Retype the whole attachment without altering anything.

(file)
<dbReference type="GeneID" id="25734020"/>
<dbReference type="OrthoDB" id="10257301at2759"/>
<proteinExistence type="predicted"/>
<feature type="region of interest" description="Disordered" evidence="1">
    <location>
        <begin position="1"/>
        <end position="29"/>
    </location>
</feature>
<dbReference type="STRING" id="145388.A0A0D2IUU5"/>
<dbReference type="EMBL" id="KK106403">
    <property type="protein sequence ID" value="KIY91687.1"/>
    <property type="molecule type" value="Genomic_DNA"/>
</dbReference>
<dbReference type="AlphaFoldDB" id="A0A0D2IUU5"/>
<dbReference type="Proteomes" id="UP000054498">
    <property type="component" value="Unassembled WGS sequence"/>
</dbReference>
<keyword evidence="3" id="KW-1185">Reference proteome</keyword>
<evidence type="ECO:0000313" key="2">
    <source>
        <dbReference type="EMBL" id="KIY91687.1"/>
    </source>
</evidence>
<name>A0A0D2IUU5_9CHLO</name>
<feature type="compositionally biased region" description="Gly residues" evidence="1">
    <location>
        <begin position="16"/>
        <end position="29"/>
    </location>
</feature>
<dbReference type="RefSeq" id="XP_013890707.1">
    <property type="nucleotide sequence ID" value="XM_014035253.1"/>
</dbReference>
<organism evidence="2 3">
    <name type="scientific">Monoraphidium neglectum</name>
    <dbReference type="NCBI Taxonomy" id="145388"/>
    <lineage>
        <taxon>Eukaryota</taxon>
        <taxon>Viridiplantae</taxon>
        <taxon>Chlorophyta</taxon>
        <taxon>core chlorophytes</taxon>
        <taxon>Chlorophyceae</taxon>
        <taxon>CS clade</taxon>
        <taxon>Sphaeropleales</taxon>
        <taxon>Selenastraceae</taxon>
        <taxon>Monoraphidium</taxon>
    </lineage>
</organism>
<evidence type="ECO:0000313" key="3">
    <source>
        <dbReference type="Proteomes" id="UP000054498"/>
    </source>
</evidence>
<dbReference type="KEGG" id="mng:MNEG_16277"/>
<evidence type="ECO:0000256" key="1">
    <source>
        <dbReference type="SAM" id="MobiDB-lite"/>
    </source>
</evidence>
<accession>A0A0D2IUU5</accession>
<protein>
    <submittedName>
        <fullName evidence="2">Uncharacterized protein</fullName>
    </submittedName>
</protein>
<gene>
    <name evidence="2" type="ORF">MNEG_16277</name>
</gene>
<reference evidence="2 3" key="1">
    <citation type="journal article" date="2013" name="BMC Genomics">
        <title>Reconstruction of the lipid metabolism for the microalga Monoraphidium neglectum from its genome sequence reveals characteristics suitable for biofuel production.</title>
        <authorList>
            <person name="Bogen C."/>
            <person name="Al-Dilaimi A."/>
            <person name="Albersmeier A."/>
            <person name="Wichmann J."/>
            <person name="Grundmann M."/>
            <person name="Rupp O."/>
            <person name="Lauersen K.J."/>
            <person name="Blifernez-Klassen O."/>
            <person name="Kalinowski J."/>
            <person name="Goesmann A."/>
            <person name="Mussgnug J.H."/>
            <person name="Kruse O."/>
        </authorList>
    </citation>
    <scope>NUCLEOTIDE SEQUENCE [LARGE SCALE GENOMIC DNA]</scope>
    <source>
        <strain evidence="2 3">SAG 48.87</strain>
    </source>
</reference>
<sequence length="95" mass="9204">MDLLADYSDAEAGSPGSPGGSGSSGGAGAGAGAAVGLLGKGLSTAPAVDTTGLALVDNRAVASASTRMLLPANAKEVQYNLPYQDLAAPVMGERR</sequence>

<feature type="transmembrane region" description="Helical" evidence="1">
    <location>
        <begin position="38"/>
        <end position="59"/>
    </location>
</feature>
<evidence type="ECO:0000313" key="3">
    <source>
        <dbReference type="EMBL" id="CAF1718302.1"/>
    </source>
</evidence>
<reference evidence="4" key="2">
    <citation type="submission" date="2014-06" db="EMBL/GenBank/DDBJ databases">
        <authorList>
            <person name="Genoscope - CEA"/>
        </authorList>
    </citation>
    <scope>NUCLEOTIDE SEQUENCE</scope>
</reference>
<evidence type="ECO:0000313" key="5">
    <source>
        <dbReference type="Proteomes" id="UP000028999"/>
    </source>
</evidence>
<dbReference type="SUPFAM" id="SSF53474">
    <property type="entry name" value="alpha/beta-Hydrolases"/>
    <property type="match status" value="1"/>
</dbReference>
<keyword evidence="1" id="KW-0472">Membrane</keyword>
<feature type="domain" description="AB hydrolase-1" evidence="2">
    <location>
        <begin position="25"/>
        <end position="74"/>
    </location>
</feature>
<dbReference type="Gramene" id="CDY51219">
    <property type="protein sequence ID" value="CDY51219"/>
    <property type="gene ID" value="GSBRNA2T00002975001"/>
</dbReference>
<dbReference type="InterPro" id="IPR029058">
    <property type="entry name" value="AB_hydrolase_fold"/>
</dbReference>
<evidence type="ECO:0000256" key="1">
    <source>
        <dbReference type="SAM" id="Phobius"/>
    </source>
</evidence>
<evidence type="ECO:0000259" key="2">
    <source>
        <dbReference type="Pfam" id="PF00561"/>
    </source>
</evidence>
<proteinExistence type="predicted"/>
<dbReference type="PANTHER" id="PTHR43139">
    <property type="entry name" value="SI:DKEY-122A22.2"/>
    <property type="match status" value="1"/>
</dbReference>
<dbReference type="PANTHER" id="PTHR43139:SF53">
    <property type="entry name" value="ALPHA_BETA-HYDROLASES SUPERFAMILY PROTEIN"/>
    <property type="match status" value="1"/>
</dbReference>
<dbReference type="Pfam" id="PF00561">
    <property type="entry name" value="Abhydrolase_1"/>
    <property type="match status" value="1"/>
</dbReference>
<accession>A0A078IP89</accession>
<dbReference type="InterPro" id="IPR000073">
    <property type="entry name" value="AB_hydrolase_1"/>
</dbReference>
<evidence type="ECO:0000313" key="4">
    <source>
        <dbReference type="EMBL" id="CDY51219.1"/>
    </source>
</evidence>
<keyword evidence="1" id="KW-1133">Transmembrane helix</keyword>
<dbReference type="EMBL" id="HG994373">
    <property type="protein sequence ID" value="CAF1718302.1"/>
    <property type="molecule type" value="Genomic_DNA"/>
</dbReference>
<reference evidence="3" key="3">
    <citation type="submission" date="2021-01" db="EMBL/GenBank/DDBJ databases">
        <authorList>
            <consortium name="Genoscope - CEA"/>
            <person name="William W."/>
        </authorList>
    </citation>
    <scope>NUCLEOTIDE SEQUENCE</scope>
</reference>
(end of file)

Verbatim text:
<dbReference type="GeneID" id="25734020"/>
<dbReference type="OrthoDB" id="10257301at2759"/>
<proteinExistence type="predicted"/>
<feature type="region of interest" description="Disordered" evidence="1">
    <location>
        <begin position="1"/>
        <end position="29"/>
    </location>
</feature>
<dbReference type="STRING" id="145388.A0A0D2IUU5"/>
<dbReference type="EMBL" id="KK106403">
    <property type="protein sequence ID" value="KIY91687.1"/>
    <property type="molecule type" value="Genomic_DNA"/>
</dbReference>
<dbReference type="AlphaFoldDB" id="A0A0D2IUU5"/>
<dbReference type="Proteomes" id="UP000054498">
    <property type="component" value="Unassembled WGS sequence"/>
</dbReference>
<keyword evidence="3" id="KW-1185">Reference proteome</keyword>
<evidence type="ECO:0000313" key="2">
    <source>
        <dbReference type="EMBL" id="KIY91687.1"/>
    </source>
</evidence>
<name>A0A0D2IUU5_9CHLO</name>
<feature type="compositionally biased region" description="Gly residues" evidence="1">
    <location>
        <begin position="16"/>
        <end position="29"/>
    </location>
</feature>
<dbReference type="RefSeq" id="XP_013890707.1">
    <property type="nucleotide sequence ID" value="XM_014035253.1"/>
</dbReference>
<organism evidence="2 3">
    <name type="scientific">Monoraphidium neglectum</name>
    <dbReference type="NCBI Taxonomy" id="145388"/>
    <lineage>
        <taxon>Eukaryota</taxon>
        <taxon>Viridiplantae</taxon>
        <taxon>Chlorophyta</taxon>
        <taxon>core chlorophytes</taxon>
        <taxon>Chlorophyceae</taxon>
        <taxon>CS clade</taxon>
        <taxon>Sphaeropleales</taxon>
        <taxon>Selenastraceae</taxon>
        <taxon>Monoraphidium</taxon>
    </lineage>
</organism>
<evidence type="ECO:0000313" key="3">
    <source>
        <dbReference type="Proteomes" id="UP000054498"/>
    </source>
</evidence>
<dbReference type="KEGG" id="mng:MNEG_16277"/>
<evidence type="ECO:0000256" key="1">
    <source>
        <dbReference type="SAM" id="MobiDB-lite"/>
    </source>
</evidence>
<accession>A0A0D2IUU5</accession>
<protein>
    <submittedName>
        <fullName evidence="2">Uncharacterized protein</fullName>
    </submittedName>
</protein>
<gene>
    <name evidence="2" type="ORF">MNEG_16277</name>
</gene>
<reference evidence="2 3" key="1">
    <citation type="journal article" date="2013" name="BMC Genomics">
        <title>Reconstruction of the lipid metabolism for the microalga Monoraphidium neglectum from its genome sequence reveals characteristics suitable for biofuel production.</title>
        <authorList>
            <person name="Bogen C."/>
            <person name="Al-Dilaimi A."/>
            <person name="Albersmeier A."/>
            <person name="Wichmann J."/>
            <person name="Grundmann M."/>
            <person name="Rupp O."/>
            <person name="Lauersen K.J."/>
            <person name="Blifernez-Klassen O."/>
            <person name="Kalinowski J."/>
            <person name="Goesmann A."/>
            <person name="Mussgnug J.H."/>
            <person name="Kruse O."/>
        </authorList>
    </citation>
    <scope>NUCLEOTIDE SEQUENCE [LARGE SCALE GENOMIC DNA]</scope>
    <source>
        <strain evidence="2 3">SAG 48.87</strain>
    </source>
</reference>
<sequence length="95" mass="9204">MDLLADYSDAEAGSPGSPGGSGSSGGAGAGAGAAVGLLGKGLSTAPAVDTTGLALVDNRAVASASTRMLLPANAKEVQYNLPYQDLAAPVMGERR</sequence>

<feature type="transmembrane region" description="Helical" evidence="1">
    <location>
        <begin position="38"/>
        <end position="59"/>
    </location>
</feature>
<evidence type="ECO:0000313" key="3">
    <source>
        <dbReference type="EMBL" id="CAF1718302.1"/>
    </source>
</evidence>
<reference evidence="4" key="2">
    <citation type="submission" date="2014-06" db="EMBL/GenBank/DDBJ databases">
        <authorList>
            <person name="Genoscope - CEA"/>
        </authorList>
    </citation>
    <scope>NUCLEOTIDE SEQUENCE</scope>
</reference>
<evidence type="ECO:0000313" key="5">
    <source>
        <dbReference type="Proteomes" id="UP000028999"/>
    </source>
</evidence>
<dbReference type="SUPFAM" id="SSF53474">
    <property type="entry name" value="alpha/beta-Hydrolases"/>
    <property type="match status" value="1"/>
</dbReference>
<keyword evidence="1" id="KW-0472">Membrane</keyword>
<feature type="domain" description="AB hydrolase-1" evidence="2">
    <location>
        <begin position="25"/>
        <end position="74"/>
    </location>
</feature>
<dbReference type="Gramene" id="CDY51219">
    <property type="protein sequence ID" value="CDY51219"/>
    <property type="gene ID" value="GSBRNA2T00002975001"/>
</dbReference>
<dbReference type="InterPro" id="IPR029058">
    <property type="entry name" value="AB_hydrolase_fold"/>
</dbReference>
<evidence type="ECO:0000256" key="1">
    <source>
        <dbReference type="SAM" id="Phobius"/>
    </source>
</evidence>
<evidence type="ECO:0000259" key="2">
    <source>
        <dbReference type="Pfam" id="PF00561"/>
    </source>
</evidence>
<proteinExistence type="predicted"/>
<dbReference type="PANTHER" id="PTHR43139">
    <property type="entry name" value="SI:DKEY-122A22.2"/>
    <property type="match status" value="1"/>
</dbReference>
<dbReference type="PANTHER" id="PTHR43139:SF53">
    <property type="entry name" value="ALPHA_BETA-HYDROLASES SUPERFAMILY PROTEIN"/>
    <property type="match status" value="1"/>
</dbReference>
<dbReference type="Pfam" id="PF00561">
    <property type="entry name" value="Abhydrolase_1"/>
    <property type="match status" value="1"/>
</dbReference>
<accession>A0A078IP89</accession>
<dbReference type="InterPro" id="IPR000073">
    <property type="entry name" value="AB_hydrolase_1"/>
</dbReference>
<evidence type="ECO:0000313" key="4">
    <source>
        <dbReference type="EMBL" id="CDY51219.1"/>
    </source>
</evidence>
<keyword evidence="1" id="KW-1133">Transmembrane helix</keyword>
<dbReference type="EMBL" id="HG994373">
    <property type="protein sequence ID" value="CAF1718302.1"/>
    <property type="molecule type" value="Genomic_DNA"/>
</dbReference>
<reference evidence="3" key="3">
    <citation type="submission" date="2021-01" db="EMBL/GenBank/DDBJ databases">
        <authorList>
            <consortium name="Genoscope - CEA"/>
            <person name="William W."/>
        </authorList>
    </citation>
    <scope>NUCLEOTIDE SEQUENCE</scope>
</reference>